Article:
Source: kff.org

Hill Staffers Head to Medicare Proxy War in New York

Back in April, a little special election in Wisconsin became a proxy war for Republicans’ and Democrats’ fight over union power. Now next week’s special election to Rep. Chris Lee has become a proxy war over Medicare. The race, in one of New York’s most conservative districts, has become surprisingly competitive as Democrat Kathy Hochul hammers Republican Jane Corwin over Paul Ryan’s plan to overhaul entitlements, and Tea Party candidate Jack Davis takes votes from Corwin. Outside groups, like Karl Rove’s American Crossroads, have poured hundreds of thousands of dollars into ad campaigns in the district, and an army of Republican Capitol Hill staffers are headed upstate to get out the vote, Roll Call’s Steve Peoples reports.
Source: thewire.com

20 percent of Medicare's graduate medical education funds go to New York; 29 states get less than 1 percent

“Such imbalances play out across the country and can affect access to health care,” said lead author Fitzhugh Mullan, MD, the Murdock Head Professor of Medicine and Health Policy, a joint position at SPHHS and the GW School of Medicine and Health Sciences. “Due to the rigid formula that governs the GME system, a disproportionate share of this federal investment in the physician workforce goes to certain states mostly in the Northeast. Unless the GME payment system is reformed, the skewed payments will continue to promote an imbalance in physician availability across the country.”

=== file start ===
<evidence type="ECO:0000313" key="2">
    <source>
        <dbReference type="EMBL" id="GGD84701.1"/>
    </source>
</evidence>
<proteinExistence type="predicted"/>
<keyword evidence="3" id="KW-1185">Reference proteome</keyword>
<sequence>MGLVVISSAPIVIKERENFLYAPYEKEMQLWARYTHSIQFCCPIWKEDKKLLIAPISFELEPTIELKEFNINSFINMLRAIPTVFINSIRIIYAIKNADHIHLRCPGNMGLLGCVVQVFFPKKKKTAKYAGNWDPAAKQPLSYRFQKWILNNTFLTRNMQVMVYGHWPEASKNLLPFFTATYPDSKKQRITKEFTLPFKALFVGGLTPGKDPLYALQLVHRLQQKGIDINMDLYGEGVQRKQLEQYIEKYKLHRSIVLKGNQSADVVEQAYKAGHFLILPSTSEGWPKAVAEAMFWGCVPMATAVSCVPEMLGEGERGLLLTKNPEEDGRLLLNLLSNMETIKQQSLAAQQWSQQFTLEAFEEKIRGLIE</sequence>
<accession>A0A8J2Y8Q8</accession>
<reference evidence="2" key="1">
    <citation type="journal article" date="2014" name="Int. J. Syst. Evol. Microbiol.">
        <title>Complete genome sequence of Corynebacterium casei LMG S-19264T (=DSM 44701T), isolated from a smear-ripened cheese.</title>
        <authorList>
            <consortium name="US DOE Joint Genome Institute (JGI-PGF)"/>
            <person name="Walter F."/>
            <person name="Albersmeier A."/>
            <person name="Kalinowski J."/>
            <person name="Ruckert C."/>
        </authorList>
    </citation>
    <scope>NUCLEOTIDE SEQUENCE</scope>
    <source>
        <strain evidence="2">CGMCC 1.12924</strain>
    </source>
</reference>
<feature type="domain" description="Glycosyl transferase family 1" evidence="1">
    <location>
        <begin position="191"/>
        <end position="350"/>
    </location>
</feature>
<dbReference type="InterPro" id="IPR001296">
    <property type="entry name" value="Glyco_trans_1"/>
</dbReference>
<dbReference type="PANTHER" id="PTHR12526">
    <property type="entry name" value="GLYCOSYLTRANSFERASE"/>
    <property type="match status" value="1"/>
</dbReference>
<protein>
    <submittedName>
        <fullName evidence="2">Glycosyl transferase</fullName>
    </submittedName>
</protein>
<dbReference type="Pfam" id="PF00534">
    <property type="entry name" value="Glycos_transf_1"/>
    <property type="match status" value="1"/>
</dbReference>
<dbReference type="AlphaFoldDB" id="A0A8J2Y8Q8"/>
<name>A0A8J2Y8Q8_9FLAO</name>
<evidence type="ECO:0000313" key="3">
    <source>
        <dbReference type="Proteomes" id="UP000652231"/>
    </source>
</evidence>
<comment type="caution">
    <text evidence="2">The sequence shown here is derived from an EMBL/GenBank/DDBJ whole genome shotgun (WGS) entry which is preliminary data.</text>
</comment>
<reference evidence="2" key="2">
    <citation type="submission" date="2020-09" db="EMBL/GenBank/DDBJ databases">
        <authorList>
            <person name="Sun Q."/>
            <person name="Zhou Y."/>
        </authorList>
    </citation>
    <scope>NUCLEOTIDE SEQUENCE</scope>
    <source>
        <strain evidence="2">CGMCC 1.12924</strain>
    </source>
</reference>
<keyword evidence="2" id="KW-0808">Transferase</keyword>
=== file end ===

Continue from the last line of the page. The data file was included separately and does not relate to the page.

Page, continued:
Source: sciencecodex.com

No More Mister Nice Blog: Medicare For All — or how Democrats can throw their own monkey wrenches into the works if Republicans ever come back into power

Medicare For All, otherwise known as single payer healthcare, would make the United States government the one and only healthcare insurance company. It works great for us old-timers who are of Medicare age. It would work even better for everybody under the age of 65, because it would cover so many young and healthy people who are less of a drain on our healthcare system, that costs would come down even further.
Source: blogspot.com

Medicare’s Failure to Track Doctors Wastes Billions on Name

“At some point, I think we have to hold prescribers accountable for their prescribing,” said Dr. Nancy Morden, an associate professor at the Dartmouth Institute for Health Policy and Clinical Practice, which has studied Part D. “I just don’t see how that’s different from holding them accountable for the quality of care in the exam room or in the operating room.”
Source: propublica.org